RingMaster 14/08/2012

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k.N.O.T.S. – Feel The Change EP

Barely six months old as a band, Dublin trio k.N.O.T.S. made their full introduction to the world with what is easily one of the more refreshing releases this year in their Feel The Change EP. The five track release offers the accomplishment and skill of veterans with the vibrant passion of youth and though the members of the band have evolved and honed their abilities in previous bands and projects, the brief length k.N.O.T.S. has been together makes for a remarkable entrance. One can only imagine the hours toiled to bring their sound and songwriting to the levels impressively unveiled on the EP.

Consisting of vocalist and guitarist Botham, bassist Ciaran, and Rob on drums, the band came together in January. With inspirations coming from the likes of Pearl Jam, U2 and Jeff Buckley, the threesome evolved their own startling sound through constant songwriting, gigging, and recording. What emerged was a sound which employs the stirring attributes of stadium and melodic rock into a heart borne emotive breath which wraps around the senses. It is an addictive, compulsive, and evocative force which leaves one shaking under its expansive and intimate power.

The release opens with the title track, a song which from the first time it came to attention through a video captured the imagination and eager enthusiasm.  Feel the Change is a glorious song, a track to make the heart pump faster and elevate pulse rates. A constant ride of building intensity and melodic crescendos, the song leaves one breathless and desperate for much more. From a slow burning start with the excellent emotional vocals of Botham accompanying his guitar, the track slowly opens its arms with the twitching restrained rhythms of Rob flicking at the ear. Unable to hold back any longer everything explodes in a vent of melodic beauty to capture the last of any undecided focus. From now on in until the final teasing note, it is a ride of quality infectious hooks, excellent shadowed bass articulation from Ciaran, and the linked enterprise of vocals and guitar. From the song alone one could only enthuse over the EP but the treats keep coming.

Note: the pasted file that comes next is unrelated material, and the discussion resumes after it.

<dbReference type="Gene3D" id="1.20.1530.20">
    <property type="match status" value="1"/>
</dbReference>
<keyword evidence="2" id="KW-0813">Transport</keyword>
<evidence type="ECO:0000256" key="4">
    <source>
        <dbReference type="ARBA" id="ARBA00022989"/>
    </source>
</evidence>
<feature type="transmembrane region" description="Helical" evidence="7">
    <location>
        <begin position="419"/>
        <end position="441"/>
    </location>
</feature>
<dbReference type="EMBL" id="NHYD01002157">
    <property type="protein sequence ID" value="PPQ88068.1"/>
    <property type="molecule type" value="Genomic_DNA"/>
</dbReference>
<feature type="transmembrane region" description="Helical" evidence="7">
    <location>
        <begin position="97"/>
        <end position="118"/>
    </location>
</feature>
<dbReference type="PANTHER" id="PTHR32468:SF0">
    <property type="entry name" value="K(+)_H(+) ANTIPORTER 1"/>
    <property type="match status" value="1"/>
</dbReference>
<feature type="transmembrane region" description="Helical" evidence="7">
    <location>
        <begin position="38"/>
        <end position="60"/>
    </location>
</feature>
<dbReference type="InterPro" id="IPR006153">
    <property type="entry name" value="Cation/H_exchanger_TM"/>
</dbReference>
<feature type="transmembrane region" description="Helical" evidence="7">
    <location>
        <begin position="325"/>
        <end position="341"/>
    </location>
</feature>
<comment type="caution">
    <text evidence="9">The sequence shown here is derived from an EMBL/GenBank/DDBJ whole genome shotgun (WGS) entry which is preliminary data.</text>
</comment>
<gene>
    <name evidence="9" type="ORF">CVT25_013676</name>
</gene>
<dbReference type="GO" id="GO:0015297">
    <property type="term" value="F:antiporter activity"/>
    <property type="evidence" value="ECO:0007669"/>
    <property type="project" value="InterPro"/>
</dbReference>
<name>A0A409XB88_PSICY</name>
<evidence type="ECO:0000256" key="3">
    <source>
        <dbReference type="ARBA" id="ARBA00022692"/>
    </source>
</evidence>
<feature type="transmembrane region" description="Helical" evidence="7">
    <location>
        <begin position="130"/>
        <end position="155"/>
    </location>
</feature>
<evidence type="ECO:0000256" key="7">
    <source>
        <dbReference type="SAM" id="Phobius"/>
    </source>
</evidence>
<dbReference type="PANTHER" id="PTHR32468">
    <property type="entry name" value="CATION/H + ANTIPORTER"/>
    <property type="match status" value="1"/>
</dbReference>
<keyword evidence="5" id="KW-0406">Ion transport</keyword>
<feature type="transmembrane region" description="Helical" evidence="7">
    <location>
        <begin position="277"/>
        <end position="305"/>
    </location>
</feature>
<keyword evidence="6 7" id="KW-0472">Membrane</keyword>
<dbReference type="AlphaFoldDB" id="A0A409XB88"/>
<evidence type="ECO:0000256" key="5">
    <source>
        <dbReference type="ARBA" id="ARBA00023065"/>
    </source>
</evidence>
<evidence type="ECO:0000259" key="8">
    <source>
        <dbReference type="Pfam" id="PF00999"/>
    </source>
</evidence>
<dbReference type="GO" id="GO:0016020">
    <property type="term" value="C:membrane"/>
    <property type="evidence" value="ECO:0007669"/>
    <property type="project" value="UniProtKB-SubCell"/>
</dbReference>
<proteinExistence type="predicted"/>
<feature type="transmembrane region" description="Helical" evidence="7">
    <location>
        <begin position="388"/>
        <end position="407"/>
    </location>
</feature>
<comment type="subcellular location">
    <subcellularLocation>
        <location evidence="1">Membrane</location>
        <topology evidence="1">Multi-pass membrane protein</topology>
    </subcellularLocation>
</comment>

The following Falling opens with eighties jangling guitar and vocals which actually reminded of ABC initially. It soon explores the air with thumping rhythms, inciteful riffs, and the dangling of melodic imagination which has one hooked immediately. As much as avoidance of the comparison was tried it has to be said that as the song ignites the atmosphere thoughts of early U2 were at large, k.N.O.T.S. creating their own but similarly robust and stirring rock contagion.

Variety is also very evident on the EP with the piano led Shy and the thoughtful Waiting Still firing up the passions in their own distinct ways. The first is a thumping slowly brewing stomp across the heart, its intention and emotion bringing the fullest responses and passions in exchange for its magnificent sounds. The track is inventive adding mesmeric asides to dazzle the ear but the pumping core of the song reigns and leads one by the hand into a riveting and heated weave of melodic and passionate intensity. The second of the pair exchanges incendiary climatic choruses with heart driven caresses from the continually impressing vocals for a seamless and inciteful journey. It is another stunning track to join the others on a release which the word classic is never too far from the lips.

The closing Home finally allows one to take a breath, though its positioning might have been better earlier. It is again fully impressive with striking power and passion, but there is a slight anticlimax after the grandeur and heights before. The song is excellent though, once more showing the strength of the songwriting and craft the band have within them.

The Feel The Change EP is stunning, a release which ignites only the fullest fires within, whilst k.N.O.T.S. announce themselves a band which is surely going to take indie music to new glorious heights. As if the pleasure could not get any better the band has released the EP as a free download @ but hurry it is limited and no one should miss out on such magnificence.